Peripheral Vascular Disease is a serious condition that often reveals itself through pain in the legs or other extremities. Often called Peripheral Artery Disease or Peripheral Arterial Disease (PAD), it is the result of arteriosclerosis, or restricted blood flow caused by a buildup of plaque on the inner walls of the arteries. When the flow of blood is limited, limbs, the heart and brain are deprived of the oxygen. Additionally, muscle cells in the wall of the artery overgrow and fat and calcium build up within these irregular spaces. Bleeding into the artery wall can also occur resulting in formation of a clot, which narrows the opening of the blood vessel even further.
A combination of testing and physical examination is used to diagnose PAD. It is possible that there are no symptoms but most people eventually diagnosed with the condition report pain in the legs while walking. Pain may also appear in the hips, thigh, buttock or calf. At first, the pain goes away when the patient is at rest but as PAD is more established, the pain persists. A burning or aching sensation in the legs while a person is lying flat that goes away when the person sits up is another symptom. Feet that become cold to the touch, loss of pulse in legs and feet, restricted mobility and loss of muscle also signal the condition. Impotence, thickened, opaque toenails and a reddish-blue discoloration of the extremities are signs, as well.
Who is susceptible to PAD?
The Centers for Disease Control and Prevention (CDC) reports at 8.5 million Americans have Peripheral Artery Disease. It is indiscriminate between men and women but people of ethnicity have higher rates of PAD. Twelve- to twenty-percent of all people over the age of sixty are diagnosed with it and risk factors include diabetes, smoking, high blood pressure and high cholesterol.
Treatment can start with lifestyle changes such as achieving and maintaining a healthy weight, stopping smoking and getting regular exercise. Walking three times a week for thirty minutes is recommended. Keeping blood pressure and cholesterol levels and diabetes in control contribute, as well.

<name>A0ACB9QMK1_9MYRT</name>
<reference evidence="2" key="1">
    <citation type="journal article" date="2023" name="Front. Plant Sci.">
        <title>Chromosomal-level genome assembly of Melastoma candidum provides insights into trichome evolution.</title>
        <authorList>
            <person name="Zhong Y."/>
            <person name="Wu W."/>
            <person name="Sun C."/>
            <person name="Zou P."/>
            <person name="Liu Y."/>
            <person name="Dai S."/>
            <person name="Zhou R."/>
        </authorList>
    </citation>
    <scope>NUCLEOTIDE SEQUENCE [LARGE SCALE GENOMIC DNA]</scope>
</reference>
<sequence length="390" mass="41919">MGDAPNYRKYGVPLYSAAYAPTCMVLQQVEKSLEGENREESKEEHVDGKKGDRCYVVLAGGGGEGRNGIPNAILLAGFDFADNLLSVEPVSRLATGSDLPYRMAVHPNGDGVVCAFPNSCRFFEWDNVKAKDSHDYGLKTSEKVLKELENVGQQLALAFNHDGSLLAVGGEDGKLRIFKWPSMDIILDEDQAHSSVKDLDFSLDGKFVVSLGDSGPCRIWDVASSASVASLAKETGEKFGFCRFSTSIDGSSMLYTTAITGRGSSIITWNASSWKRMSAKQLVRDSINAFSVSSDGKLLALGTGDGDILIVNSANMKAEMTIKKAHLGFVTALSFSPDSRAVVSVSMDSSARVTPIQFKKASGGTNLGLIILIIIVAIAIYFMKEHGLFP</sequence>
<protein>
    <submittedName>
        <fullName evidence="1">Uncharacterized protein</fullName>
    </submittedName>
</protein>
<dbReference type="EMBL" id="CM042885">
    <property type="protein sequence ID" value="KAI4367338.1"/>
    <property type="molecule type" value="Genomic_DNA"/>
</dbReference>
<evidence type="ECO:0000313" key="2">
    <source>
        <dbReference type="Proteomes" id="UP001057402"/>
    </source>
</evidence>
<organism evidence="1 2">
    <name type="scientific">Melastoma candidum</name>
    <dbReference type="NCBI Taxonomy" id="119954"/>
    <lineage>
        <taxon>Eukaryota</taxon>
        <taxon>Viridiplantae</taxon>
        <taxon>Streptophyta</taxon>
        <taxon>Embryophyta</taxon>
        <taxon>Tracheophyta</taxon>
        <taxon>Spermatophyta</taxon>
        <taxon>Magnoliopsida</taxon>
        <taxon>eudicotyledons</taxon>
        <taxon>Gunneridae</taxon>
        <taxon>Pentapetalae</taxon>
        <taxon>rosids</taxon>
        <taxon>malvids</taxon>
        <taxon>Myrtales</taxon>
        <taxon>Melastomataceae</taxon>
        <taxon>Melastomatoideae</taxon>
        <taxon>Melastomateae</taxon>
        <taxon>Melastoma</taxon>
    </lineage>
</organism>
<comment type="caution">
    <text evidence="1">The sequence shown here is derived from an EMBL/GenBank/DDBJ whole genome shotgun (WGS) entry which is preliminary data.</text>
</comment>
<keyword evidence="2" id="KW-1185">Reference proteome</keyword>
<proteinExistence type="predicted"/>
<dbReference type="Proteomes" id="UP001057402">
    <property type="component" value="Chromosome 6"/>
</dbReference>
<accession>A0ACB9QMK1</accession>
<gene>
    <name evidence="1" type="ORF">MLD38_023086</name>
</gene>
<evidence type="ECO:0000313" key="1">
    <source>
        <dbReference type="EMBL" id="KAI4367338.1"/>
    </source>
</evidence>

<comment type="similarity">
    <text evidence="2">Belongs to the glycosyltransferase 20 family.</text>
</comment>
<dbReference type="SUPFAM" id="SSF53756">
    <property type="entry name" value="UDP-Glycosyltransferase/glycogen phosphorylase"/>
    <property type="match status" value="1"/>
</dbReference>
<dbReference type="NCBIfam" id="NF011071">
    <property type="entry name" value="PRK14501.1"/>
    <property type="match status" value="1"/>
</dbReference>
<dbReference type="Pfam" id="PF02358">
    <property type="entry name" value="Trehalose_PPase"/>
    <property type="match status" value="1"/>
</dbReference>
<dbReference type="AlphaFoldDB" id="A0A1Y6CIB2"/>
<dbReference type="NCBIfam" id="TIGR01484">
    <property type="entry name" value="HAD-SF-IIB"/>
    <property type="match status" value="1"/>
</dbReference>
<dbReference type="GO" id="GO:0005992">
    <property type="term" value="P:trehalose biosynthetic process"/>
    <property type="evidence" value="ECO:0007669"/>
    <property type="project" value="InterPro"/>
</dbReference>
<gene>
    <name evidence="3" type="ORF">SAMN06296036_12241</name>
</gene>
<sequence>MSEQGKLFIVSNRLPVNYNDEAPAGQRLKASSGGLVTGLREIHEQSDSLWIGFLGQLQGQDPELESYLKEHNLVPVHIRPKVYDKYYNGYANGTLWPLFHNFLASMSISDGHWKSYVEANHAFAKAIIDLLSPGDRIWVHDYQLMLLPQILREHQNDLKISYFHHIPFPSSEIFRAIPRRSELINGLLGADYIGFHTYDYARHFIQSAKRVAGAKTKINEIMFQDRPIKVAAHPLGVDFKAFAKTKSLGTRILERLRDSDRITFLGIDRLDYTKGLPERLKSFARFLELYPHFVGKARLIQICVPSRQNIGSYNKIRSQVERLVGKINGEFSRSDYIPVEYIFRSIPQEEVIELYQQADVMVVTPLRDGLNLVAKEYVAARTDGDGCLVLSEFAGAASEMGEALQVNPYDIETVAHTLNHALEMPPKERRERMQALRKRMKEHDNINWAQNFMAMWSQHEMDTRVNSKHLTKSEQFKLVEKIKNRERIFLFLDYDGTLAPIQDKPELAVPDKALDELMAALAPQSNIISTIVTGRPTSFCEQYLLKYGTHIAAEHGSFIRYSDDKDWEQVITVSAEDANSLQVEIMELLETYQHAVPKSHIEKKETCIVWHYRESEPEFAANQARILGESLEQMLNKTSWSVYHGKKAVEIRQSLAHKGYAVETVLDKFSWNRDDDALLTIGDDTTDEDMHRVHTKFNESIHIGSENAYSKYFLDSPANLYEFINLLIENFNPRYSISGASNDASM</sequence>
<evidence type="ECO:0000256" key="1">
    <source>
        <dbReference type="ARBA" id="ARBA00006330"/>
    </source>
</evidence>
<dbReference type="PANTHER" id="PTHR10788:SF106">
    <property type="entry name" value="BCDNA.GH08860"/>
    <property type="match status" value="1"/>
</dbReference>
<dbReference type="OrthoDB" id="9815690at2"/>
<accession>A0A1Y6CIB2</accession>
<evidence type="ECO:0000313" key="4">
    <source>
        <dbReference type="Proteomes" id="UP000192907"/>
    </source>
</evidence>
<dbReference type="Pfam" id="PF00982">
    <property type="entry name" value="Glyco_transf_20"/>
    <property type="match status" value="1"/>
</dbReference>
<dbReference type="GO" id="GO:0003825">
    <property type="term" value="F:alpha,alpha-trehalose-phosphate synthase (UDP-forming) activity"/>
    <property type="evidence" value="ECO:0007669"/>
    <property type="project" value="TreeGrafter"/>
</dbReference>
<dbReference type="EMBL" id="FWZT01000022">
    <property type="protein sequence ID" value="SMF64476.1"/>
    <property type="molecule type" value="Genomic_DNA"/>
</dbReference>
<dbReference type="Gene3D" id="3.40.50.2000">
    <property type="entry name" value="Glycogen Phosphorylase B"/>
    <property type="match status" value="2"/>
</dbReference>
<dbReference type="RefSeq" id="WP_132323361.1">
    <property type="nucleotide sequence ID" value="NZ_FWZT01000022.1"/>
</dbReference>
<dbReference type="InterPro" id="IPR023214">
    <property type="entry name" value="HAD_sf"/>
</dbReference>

If lifestyle changes are not enough, Trental or Pletal that help blood flow may be prescribed. Aspirin or Plavix reduce the probability of blood clots and Statins help control cholesterol. These medications, combined with exercise and good lifestyle management, are often used to treat PAD.
Medical procedures for cases too advanced for medicine and lifestyle changes to solve the issue alone include the minimally invasive Angioplasty, Stenting, and Atherectomy. Under x-ray guidance, a catheter is directed towards the blockage in the leg. The procedure widens the opening of the blood vessel, so blood is able to flow freely through it. In some instances, a mesh-like metal tube called a stent may be placed within the artery to keep it open. A device may also be used that cleans out the inner lining of the artery, removing the plaque by shaving or vaporizing it away, which is called atherectomy. This is often an outpatient procedure allowing the patient to return home after a four-hour recovery-room stay.
Bypass surgery rerouting the blood through an unclogged graft is another treatment option. The graft can be a synthetic tube or one of the patient’s own veins. This is an operation that requires a hospital stay of up to five days. Depending upon the location and extent of blockage in the artery, an Endarterectomy that actually removes plaque from the artery may be the most effective treatment. A hospital stay of three to five days can be expected after an endarterectomy.
Chief among ways to help prevent Peripheral Vascular Disease is regular exercise. A consistent walking program, leg exercises and treadmill use all help prevent PAD. A regimen developed after consulting a physician or cardiologist is recommended. Controlling health factors such as weight and blood pressure also reduces the probability of PAD.
To learn more about Peripheral Vascular Disease and treatment, log on to vascularhealthclinics.org.